Although this movie contains quite a few traditional cinematic cliché moments (protagonist realises the consequences of his until-now selfish actions, one guy who frowns through the first hour turns out to be a villain etc), Iron Man is done so well that you don't care. Plus Samuel L. Jackson is in it for all of two minutes, and it doesn't feel like he's been under-used simply because of the potential that his appearance opens up.

Batman Begins

Christopher Nolan is in the news all too often this week, as Inception receives rave reviews the world over. I've not seen it, but all the reviews I have seen of this movie lead me to believe that it's awesome sauce. However, so much of Nolan's work is overshadowed by his subsequent film of amazing successes that often we forget some of his great works. Some of you may be surprised not to see The Dark Knight in my top five, and I certainly like that film a heck of a lot. However, it's probably a close number six in my all-time pantheon of greatness, simply because (Heath Ledger aside) it's not an absolutely amazing film. Plus I didn't think they used Two-Face enough. His character's amazing.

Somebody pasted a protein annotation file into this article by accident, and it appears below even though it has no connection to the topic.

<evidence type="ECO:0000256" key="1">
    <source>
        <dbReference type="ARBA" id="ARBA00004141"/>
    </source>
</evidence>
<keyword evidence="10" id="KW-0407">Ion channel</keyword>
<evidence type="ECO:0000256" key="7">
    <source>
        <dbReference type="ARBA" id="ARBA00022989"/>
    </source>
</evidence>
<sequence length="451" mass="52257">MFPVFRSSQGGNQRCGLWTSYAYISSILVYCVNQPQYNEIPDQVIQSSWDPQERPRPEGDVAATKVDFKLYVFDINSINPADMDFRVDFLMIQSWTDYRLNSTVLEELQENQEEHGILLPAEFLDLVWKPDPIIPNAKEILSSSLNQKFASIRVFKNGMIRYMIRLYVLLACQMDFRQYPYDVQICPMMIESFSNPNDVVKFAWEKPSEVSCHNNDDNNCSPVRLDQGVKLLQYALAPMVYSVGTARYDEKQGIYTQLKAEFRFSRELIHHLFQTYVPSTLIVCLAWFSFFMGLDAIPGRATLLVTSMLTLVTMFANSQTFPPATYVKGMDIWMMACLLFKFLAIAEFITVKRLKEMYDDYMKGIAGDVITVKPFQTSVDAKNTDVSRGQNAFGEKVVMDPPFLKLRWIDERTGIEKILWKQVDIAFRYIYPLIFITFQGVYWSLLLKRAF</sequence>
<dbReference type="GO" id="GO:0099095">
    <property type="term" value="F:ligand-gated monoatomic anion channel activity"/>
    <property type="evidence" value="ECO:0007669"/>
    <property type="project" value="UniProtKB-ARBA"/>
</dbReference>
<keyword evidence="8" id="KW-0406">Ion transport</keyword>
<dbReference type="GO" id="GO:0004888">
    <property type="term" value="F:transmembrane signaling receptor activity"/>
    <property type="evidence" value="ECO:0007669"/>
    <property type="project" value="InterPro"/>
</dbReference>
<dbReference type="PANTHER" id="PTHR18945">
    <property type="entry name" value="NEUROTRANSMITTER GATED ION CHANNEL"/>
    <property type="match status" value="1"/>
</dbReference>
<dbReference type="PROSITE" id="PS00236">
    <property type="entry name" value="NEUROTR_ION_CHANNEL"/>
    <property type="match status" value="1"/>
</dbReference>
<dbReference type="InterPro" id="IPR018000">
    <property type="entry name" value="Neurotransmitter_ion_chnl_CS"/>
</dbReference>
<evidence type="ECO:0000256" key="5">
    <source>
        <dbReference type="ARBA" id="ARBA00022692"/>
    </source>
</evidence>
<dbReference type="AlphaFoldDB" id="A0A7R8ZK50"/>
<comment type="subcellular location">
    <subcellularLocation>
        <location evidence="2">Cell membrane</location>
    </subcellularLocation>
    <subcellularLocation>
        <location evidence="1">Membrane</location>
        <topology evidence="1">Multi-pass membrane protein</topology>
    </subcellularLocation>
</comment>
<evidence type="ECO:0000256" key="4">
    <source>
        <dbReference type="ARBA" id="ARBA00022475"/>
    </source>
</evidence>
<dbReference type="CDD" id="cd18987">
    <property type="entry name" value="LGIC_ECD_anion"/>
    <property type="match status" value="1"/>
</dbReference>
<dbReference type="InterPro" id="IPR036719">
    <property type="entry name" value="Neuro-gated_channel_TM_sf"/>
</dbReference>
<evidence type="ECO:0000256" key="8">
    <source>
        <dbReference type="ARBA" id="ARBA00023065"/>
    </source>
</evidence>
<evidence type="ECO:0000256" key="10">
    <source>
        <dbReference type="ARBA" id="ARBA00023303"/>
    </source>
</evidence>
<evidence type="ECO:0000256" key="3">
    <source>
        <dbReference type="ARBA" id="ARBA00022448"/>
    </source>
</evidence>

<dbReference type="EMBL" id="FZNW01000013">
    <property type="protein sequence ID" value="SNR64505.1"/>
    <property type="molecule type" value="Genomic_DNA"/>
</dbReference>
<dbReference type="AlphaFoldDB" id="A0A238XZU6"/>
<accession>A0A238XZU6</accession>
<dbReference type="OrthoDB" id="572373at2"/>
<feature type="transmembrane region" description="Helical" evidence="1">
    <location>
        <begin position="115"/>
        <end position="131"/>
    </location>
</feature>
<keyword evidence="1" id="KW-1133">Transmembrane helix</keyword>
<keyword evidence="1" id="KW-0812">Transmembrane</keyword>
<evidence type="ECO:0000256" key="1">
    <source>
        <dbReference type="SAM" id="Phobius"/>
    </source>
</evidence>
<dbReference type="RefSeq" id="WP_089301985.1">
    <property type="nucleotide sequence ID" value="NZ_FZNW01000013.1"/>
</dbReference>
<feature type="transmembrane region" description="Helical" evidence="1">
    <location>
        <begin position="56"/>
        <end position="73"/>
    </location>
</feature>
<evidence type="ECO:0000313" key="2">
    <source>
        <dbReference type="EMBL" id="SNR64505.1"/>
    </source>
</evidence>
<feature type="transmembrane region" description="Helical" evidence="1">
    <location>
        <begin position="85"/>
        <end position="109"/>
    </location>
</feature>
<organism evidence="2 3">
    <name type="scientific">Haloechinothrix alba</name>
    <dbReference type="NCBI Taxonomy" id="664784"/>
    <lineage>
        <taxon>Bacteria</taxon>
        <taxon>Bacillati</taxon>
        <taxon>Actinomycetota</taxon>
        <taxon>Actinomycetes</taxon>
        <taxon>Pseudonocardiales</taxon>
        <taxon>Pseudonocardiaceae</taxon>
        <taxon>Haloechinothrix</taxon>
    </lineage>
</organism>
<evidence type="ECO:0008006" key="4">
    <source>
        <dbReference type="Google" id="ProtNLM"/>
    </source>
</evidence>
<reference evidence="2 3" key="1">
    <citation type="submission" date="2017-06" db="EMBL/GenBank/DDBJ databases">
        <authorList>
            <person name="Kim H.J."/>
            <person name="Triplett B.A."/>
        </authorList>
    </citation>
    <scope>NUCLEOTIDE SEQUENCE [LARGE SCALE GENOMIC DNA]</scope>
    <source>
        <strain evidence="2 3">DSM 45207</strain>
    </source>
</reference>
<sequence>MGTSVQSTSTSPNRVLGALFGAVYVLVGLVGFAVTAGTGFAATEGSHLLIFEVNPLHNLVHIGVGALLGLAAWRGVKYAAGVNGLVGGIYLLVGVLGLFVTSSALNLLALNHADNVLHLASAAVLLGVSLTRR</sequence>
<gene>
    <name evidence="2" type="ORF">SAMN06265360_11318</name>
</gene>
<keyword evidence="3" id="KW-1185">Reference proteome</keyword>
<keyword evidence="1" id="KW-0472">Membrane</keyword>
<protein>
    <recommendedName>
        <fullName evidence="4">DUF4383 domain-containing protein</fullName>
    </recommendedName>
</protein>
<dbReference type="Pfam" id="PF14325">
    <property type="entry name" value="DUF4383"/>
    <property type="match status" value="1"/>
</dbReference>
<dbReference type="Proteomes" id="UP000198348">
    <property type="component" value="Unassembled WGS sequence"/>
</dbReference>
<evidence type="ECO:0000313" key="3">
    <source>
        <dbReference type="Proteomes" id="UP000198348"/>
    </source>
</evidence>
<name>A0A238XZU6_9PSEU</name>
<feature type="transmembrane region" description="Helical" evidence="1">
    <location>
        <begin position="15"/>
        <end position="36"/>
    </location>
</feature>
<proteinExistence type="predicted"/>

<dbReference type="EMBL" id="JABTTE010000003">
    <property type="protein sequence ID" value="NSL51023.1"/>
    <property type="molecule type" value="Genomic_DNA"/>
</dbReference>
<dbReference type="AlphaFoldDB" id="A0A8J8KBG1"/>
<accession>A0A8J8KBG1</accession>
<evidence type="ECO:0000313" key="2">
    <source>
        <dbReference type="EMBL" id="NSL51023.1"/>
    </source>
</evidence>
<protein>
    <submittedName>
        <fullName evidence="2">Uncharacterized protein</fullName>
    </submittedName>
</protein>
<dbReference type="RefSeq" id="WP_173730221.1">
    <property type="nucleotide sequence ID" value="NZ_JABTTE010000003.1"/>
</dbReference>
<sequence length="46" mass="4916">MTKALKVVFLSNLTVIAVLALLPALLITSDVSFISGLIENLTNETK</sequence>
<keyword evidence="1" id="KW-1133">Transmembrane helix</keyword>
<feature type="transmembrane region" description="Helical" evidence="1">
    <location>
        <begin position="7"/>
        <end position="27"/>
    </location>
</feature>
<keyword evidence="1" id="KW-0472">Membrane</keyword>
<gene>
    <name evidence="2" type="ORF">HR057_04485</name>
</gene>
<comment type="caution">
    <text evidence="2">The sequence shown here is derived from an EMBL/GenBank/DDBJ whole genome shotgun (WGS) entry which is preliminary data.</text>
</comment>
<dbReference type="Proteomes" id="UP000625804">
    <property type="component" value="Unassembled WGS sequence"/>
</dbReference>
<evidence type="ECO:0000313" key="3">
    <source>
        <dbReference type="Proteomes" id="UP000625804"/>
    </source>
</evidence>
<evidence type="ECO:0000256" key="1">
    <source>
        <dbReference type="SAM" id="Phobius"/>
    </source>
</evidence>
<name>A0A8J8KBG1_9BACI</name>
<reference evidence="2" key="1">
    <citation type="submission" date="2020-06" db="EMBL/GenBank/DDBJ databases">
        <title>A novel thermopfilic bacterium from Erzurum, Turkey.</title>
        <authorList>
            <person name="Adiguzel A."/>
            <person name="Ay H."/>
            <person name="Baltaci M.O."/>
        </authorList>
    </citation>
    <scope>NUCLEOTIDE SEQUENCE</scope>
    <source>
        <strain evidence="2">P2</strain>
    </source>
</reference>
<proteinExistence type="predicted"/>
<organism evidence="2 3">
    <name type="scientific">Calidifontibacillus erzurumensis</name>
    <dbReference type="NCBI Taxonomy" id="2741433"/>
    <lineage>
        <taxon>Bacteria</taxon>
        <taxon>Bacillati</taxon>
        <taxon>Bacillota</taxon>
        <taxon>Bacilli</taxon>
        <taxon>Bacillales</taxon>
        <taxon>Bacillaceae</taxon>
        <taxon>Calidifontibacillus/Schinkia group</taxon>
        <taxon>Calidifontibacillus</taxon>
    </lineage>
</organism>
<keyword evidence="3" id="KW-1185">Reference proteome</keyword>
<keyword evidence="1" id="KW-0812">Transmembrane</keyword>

The reason that this film occupies a higher place in my estimation than its successor is two-fold. Firstly, I think that as an origin story, it's one of the best I've ever seen. Credit to a certain extent must go to Frank Miller for his work on the inspirational comics, but Nolan does a great job of re-introducing Batman as a character that I should care about. The second one is that he had to simultaneously introduce Batman to a newer generation while at the same time renew his lifespan in the eyes of the fans who lost faith in the films after Joel Schumacher took over the reins. He successfully did both, and the movie was phenomenally successful.